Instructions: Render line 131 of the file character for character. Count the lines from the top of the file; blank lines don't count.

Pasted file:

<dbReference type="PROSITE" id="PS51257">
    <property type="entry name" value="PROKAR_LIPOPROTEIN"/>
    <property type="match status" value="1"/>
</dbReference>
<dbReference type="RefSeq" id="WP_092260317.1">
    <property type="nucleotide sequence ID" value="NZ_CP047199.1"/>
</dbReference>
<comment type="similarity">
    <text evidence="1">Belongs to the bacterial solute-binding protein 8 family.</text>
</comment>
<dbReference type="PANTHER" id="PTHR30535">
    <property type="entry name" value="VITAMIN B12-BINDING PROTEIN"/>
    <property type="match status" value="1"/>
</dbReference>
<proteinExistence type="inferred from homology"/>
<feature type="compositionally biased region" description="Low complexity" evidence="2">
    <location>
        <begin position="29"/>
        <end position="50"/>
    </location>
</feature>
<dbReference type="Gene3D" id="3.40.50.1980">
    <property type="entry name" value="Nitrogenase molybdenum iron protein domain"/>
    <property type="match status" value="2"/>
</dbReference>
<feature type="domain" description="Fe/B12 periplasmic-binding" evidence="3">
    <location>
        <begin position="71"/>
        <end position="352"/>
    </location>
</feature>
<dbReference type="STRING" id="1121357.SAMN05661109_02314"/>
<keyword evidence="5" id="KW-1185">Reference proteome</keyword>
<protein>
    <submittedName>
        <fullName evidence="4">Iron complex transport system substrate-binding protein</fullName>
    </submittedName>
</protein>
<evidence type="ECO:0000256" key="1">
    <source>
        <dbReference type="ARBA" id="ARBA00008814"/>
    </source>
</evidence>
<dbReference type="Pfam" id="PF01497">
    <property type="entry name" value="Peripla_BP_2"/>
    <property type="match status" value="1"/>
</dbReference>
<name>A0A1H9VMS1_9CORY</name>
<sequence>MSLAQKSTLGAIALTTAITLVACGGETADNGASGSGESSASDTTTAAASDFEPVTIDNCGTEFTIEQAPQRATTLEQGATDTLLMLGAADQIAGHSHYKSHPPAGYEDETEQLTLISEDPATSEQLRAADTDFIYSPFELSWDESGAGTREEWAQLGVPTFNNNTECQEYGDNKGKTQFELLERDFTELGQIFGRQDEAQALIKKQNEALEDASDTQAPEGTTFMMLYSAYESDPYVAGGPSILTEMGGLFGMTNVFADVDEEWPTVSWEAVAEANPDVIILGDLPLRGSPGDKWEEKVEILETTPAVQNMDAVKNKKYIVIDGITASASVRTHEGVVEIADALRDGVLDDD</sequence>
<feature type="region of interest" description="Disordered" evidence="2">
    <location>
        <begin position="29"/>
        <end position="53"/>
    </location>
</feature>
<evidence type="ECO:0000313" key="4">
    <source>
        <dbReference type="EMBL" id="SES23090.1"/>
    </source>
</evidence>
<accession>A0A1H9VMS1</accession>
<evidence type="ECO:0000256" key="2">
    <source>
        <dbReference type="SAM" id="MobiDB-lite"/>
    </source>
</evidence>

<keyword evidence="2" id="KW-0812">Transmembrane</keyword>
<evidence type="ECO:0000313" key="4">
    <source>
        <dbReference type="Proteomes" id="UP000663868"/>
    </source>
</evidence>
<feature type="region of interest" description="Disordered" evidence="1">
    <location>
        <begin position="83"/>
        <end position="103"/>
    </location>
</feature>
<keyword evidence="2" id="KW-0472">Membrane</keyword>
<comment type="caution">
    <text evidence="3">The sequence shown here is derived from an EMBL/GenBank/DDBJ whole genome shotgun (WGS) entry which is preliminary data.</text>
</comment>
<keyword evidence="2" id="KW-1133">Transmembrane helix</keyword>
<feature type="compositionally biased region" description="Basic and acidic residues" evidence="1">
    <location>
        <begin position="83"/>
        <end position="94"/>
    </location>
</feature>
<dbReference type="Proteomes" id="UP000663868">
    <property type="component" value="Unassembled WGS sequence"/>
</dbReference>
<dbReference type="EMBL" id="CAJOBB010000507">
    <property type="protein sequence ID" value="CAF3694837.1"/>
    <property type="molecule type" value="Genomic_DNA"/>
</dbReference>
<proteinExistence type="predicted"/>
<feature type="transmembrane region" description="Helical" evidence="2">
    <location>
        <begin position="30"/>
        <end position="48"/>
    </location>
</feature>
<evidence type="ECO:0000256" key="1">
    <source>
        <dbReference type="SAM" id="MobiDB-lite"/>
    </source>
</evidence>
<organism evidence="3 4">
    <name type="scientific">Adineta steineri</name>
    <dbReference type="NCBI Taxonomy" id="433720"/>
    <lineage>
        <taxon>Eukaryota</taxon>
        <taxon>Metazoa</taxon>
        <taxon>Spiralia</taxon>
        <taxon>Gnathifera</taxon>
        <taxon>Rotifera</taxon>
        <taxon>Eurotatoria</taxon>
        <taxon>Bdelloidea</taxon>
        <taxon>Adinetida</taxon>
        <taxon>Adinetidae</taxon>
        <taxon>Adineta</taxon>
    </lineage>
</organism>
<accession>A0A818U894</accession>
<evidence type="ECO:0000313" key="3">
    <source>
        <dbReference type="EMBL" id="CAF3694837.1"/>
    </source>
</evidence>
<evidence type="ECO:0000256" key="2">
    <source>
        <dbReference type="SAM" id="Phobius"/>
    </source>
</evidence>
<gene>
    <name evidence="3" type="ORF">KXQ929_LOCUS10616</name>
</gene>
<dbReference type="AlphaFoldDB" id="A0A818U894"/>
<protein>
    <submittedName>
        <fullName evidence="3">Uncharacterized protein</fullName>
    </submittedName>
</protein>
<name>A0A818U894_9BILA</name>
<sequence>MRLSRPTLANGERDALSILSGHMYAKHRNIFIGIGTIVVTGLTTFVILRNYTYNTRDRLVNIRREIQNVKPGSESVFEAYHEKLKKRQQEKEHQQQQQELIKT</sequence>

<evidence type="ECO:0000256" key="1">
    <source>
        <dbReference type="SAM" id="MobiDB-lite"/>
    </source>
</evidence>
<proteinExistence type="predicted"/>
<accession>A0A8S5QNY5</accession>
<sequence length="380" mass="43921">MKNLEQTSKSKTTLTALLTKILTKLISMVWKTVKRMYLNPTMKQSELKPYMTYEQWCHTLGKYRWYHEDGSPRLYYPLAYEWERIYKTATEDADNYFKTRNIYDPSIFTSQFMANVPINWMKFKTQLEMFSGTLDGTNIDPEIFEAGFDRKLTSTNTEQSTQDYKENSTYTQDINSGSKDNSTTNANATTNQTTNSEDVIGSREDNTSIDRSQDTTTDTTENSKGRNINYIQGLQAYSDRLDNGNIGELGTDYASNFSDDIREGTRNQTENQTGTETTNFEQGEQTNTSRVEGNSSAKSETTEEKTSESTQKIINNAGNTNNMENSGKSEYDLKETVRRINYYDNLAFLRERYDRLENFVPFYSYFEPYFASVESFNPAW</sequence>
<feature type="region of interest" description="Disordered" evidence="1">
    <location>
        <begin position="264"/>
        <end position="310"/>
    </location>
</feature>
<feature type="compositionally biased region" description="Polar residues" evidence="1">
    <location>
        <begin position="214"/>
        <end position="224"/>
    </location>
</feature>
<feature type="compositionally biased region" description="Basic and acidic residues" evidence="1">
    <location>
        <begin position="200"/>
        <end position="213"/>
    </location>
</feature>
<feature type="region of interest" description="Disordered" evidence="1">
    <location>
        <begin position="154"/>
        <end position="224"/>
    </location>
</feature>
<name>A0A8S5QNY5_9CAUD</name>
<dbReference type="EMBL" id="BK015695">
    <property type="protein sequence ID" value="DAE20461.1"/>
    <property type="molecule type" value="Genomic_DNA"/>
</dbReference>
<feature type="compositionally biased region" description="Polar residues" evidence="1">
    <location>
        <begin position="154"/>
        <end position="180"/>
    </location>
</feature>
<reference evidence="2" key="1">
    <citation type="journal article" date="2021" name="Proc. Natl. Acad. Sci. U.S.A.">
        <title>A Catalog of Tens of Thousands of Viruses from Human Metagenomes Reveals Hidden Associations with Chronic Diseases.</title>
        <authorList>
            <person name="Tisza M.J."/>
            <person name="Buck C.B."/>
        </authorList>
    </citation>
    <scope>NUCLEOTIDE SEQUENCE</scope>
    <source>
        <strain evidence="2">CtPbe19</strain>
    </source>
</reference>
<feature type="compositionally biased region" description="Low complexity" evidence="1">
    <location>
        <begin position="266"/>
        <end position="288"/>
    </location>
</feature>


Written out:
<evidence type="ECO:0000256" key="2">